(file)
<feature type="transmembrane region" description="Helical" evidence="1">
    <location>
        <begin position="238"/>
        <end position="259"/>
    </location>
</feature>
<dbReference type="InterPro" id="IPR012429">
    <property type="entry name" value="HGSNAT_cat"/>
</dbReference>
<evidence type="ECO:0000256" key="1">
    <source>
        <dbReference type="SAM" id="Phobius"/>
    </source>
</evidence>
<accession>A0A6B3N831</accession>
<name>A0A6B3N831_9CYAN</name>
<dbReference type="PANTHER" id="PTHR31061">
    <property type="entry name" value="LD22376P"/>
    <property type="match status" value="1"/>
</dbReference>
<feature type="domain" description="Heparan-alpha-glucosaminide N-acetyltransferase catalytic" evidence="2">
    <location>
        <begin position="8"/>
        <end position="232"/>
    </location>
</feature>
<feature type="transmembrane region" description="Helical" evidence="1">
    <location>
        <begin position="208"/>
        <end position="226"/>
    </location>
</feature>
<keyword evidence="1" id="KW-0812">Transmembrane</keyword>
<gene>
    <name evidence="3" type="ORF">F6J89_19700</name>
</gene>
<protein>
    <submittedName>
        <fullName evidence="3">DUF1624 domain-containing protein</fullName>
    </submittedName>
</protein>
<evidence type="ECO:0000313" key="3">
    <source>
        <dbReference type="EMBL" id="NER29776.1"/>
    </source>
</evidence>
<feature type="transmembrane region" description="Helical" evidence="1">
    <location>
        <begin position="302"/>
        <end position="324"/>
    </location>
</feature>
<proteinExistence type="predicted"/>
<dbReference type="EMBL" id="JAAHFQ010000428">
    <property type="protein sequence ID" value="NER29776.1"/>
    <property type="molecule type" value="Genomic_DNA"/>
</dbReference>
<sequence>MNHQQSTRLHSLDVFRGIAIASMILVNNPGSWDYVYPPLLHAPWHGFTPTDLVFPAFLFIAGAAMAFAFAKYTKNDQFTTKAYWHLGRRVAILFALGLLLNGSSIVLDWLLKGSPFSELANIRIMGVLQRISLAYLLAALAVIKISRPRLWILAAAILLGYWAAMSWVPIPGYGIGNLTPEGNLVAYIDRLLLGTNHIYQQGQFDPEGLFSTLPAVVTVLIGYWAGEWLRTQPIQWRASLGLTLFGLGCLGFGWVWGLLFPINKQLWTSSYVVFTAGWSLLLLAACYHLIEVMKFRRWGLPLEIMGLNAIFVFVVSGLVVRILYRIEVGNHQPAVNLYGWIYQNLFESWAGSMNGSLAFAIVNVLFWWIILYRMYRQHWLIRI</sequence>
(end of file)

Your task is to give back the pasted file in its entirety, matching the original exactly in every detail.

<feature type="transmembrane region" description="Helical" evidence="1">
    <location>
        <begin position="238"/>
        <end position="259"/>
    </location>
</feature>
<dbReference type="InterPro" id="IPR012429">
    <property type="entry name" value="HGSNAT_cat"/>
</dbReference>
<evidence type="ECO:0000256" key="1">
    <source>
        <dbReference type="SAM" id="Phobius"/>
    </source>
</evidence>
<accession>A0A6B3N831</accession>
<name>A0A6B3N831_9CYAN</name>
<dbReference type="PANTHER" id="PTHR31061">
    <property type="entry name" value="LD22376P"/>
    <property type="match status" value="1"/>
</dbReference>
<feature type="domain" description="Heparan-alpha-glucosaminide N-acetyltransferase catalytic" evidence="2">
    <location>
        <begin position="8"/>
        <end position="232"/>
    </location>
</feature>
<feature type="transmembrane region" description="Helical" evidence="1">
    <location>
        <begin position="208"/>
        <end position="226"/>
    </location>
</feature>
<keyword evidence="1" id="KW-0812">Transmembrane</keyword>
<gene>
    <name evidence="3" type="ORF">F6J89_19700</name>
</gene>
<protein>
    <submittedName>
        <fullName evidence="3">DUF1624 domain-containing protein</fullName>
    </submittedName>
</protein>
<evidence type="ECO:0000313" key="3">
    <source>
        <dbReference type="EMBL" id="NER29776.1"/>
    </source>
</evidence>
<feature type="transmembrane region" description="Helical" evidence="1">
    <location>
        <begin position="302"/>
        <end position="324"/>
    </location>
</feature>
<proteinExistence type="predicted"/>
<dbReference type="EMBL" id="JAAHFQ010000428">
    <property type="protein sequence ID" value="NER29776.1"/>
    <property type="molecule type" value="Genomic_DNA"/>
</dbReference>
<sequence>MNHQQSTRLHSLDVFRGIAIASMILVNNPGSWDYVYPPLLHAPWHGFTPTDLVFPAFLFIAGAAMAFAFAKYTKNDQFTTKAYWHLGRRVAILFALGLLLNGSSIVLDWLLKGSPFSELANIRIMGVLQRISLAYLLAALAVIKISRPRLWILAAAILLGYWAAMSWVPIPGYGIGNLTPEGNLVAYIDRLLLGTNHIYQQGQFDPEGLFSTLPAVVTVLIGYWAGEWLRTQPIQWRASLGLTLFGLGCLGFGWVWGLLFPINKQLWTSSYVVFTAGWSLLLLAACYHLIEVMKFRRWGLPLEIMGLNAIFVFVVSGLVVRILYRIEVGNHQPAVNLYGWIYQNLFESWAGSMNGSLAFAIVNVLFWWIILYRMYRQHWLIRI</sequence>